Learning Spanish Before Going to Spain

Naturally, the number one thing I’m doing to prepare myself for teaching English in Spanish is improving my level of Spanish before jetting off to the Iberian peninsula. I would venture to guess that most prospective auxiliares de conversación with low to moderate Spanish skills have questioned whether their language skills were up to snuff with what’s needed to teach in Spain. It’s definitely valid concern that I know I have thought about given my own Spanish abilities.

I would say that I’m at an intermediate level right now, but the goal is to improve upon that before I arrive. In 2010, I studied abroad for a semester in Granada, Spain, which dramatically improved my español. However, since returning to the U.S. I have rarely used my Spanish. As with anyone who was not fluent in a language and moved away from a place where it was the native language, my vocabulary began to disappear, verb tenses faded away, and the speed at which I could speak slowed. A goal of mine is to get back to the level I was at in Granada before I return to Spain to teach English. So, what resources are there to help me learn Spanish before going (back) to Spain?

Notes in Spanish – This is a free podcast created by couple María Díaz and Ben Curtis. María is a Madrileña, and Ben is from England. They do an excellent job teaching you the basics as well as new phrases. There are 3 levels – beginner, intermediate, and advanced – each adds more and quicker Spanish on top of the next.

Ben and María from Notes in Spanish (Source)

Ben and María from Notes in Spanish (Source)

DuolingoIt is a free mobile app that allows you to learn Spanish, amongst other languages – French, German, Italian, English, and Portuguese. You build experience points as you work through different exercises of translation, listening, speaking, and fill-in-the-blank. You can skip levels and try to test out of them if you already know them. To me, it’s a fun app that I can use to boost my Spanish skills during my down time. It was also Apple’s choice for App of the Year in 2013.

Community classes – Although not necessarily free, community Spanish classes through your local Parks and Recreation Department can be a less expensive and time consuming alternative to taking a college course. Depending on the instructor and levels of Spanish offered, some courses may be more beneficial than others, but this gives you a great option to learn Spanish and be able to speak it with other learners as well.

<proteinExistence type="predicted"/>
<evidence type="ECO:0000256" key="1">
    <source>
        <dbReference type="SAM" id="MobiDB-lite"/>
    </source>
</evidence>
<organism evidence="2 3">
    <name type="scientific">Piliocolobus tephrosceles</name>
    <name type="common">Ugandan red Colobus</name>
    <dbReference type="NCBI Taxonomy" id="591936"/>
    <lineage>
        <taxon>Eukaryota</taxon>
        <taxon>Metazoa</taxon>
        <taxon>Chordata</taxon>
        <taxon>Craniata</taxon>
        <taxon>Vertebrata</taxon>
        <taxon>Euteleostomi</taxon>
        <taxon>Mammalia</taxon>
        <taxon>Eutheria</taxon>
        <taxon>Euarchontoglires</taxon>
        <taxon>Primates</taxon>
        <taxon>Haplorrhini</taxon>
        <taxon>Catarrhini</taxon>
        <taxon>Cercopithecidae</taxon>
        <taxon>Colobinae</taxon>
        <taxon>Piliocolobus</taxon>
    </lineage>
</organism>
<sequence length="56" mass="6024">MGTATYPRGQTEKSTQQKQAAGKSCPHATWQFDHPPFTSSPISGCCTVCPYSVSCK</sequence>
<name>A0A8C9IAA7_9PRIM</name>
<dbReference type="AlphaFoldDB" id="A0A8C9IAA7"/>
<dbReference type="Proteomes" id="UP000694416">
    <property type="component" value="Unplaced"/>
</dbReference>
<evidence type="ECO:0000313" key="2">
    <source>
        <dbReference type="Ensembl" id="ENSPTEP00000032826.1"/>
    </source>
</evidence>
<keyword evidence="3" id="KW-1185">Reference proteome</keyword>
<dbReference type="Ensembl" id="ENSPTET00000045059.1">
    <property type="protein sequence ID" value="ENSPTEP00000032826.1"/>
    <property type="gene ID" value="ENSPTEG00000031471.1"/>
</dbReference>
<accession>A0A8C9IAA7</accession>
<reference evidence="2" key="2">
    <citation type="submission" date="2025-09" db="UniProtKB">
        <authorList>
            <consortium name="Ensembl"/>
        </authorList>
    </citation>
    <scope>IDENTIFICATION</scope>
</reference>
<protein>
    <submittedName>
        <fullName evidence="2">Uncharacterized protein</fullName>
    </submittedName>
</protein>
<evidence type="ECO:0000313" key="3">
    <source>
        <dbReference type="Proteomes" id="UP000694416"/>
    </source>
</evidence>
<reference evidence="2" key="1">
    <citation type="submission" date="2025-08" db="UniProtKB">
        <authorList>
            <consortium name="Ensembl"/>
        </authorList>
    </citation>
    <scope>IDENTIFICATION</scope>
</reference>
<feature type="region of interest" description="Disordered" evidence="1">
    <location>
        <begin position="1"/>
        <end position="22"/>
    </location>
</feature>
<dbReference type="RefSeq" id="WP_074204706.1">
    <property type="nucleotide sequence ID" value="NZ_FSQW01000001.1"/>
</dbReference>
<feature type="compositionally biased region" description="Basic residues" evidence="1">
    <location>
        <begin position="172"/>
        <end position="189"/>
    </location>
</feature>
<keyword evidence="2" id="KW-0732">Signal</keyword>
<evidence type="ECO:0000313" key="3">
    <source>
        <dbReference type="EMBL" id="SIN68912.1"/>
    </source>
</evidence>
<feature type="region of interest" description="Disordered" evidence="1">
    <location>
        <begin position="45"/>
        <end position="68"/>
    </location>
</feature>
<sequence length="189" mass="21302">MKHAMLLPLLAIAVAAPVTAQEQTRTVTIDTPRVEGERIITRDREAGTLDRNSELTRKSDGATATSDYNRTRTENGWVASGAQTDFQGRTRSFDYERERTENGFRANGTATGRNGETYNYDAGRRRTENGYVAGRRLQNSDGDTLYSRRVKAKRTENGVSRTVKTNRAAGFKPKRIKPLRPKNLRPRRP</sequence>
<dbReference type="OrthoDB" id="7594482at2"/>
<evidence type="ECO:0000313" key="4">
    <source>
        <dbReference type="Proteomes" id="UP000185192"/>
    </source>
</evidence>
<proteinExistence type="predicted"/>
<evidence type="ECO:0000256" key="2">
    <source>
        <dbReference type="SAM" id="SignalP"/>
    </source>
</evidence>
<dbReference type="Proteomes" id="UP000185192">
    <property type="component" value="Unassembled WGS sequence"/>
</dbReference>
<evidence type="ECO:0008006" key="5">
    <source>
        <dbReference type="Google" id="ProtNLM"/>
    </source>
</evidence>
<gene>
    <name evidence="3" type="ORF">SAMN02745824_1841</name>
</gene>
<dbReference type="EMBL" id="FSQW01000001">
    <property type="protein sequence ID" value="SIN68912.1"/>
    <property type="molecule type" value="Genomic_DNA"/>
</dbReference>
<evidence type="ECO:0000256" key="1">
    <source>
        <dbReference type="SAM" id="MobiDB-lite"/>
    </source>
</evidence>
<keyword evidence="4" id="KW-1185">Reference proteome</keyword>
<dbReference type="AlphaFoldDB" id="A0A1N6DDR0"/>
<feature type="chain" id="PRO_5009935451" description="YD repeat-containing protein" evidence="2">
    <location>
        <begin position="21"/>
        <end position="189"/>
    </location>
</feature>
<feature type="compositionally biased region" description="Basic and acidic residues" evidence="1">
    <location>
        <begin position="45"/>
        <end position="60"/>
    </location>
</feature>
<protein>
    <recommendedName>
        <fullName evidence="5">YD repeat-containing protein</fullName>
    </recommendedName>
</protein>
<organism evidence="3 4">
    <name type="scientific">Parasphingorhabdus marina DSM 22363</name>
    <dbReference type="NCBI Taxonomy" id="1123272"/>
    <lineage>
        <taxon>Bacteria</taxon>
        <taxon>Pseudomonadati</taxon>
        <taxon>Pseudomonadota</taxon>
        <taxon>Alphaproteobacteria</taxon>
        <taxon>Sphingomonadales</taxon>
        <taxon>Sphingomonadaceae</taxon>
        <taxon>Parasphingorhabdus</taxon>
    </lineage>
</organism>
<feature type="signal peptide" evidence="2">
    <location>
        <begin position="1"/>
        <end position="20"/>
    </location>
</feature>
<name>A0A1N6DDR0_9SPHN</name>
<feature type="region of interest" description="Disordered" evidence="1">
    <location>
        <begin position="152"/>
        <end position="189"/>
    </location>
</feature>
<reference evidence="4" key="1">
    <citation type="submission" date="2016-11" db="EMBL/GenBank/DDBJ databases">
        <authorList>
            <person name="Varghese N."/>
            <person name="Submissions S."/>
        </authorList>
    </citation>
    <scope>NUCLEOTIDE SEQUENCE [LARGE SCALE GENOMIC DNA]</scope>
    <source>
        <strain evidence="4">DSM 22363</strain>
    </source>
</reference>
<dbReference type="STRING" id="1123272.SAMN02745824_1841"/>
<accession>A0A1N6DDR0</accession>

Screen Shot 2014-03-07 at 8.06.27 AM

Watching movies – When I studied abroad, my host mom had a whole slew of movies in Spanish that I would watch, and watching them with, then without subtitles, really helped my Spanish. The streaming version of Netflix doesn’t really have Spanish movies other than Casa de mi Padre, starring Will Ferrell. However, your local library should have some  Spanish movies you can rent for free. Otherwise, there are Spanish movies probably available online somewhere.

YouTube videos – Personally, I am not a huge user of YouTube videos, at least not now. Many of these are geared towards absolute beginners, while others are more advanced. Since I am not actively using YouTube videos to learn Spanish, I’ll leave you with a list from another website, FluentU.

Blogs – There are a plethora of blogs out there that have tips for learning languages or Spanish in particular. Benny Lewis at Fluent in 3 Months has an entire blog dedicated to language learning and a book about how to be Fluent in 3 Months. Trevor Huxham of A Texan in Spain has multiple Spanish learning posts about 5 Ways to Speak Like a Spaniard and 10 Tips for Rolling the Spanish R. Will Peach of My Spanish Adventure has videos following his Spanish learning progress of his (first) 26 weeks teaching English in Spain.

Ultimately, there are an unlimited amount of resources out there that will help you learn and brush up on your Spanish. Obviously, nothing can replace being immersed in the culture of a Spanish speaking country, but these other ways can help you improve your Spanish level before getting to that point.

Are there other ways in which you recommend learning Spanish? Please leave them below in the comments!

26 responses to “Learning Spanish Before Going to Spain

  1. Duolingo is amazing! I am currently using it to stop myself from forgetting Spanish and to learn Italian.
    Also there are plenty of websites where you can watch tele novellas. Watching tv programmes or films definitely help! 🙂

    • I really love Duolingo, especially because it’s free! Watching television shows and movies helped me more than I could imagine.

  2. Good luck! When I was learning English, it helped me to read books for babies/kids, especially when I started. If your Spanish is good enough, watching movies is great but it might be too hard for those who don’t know the basics.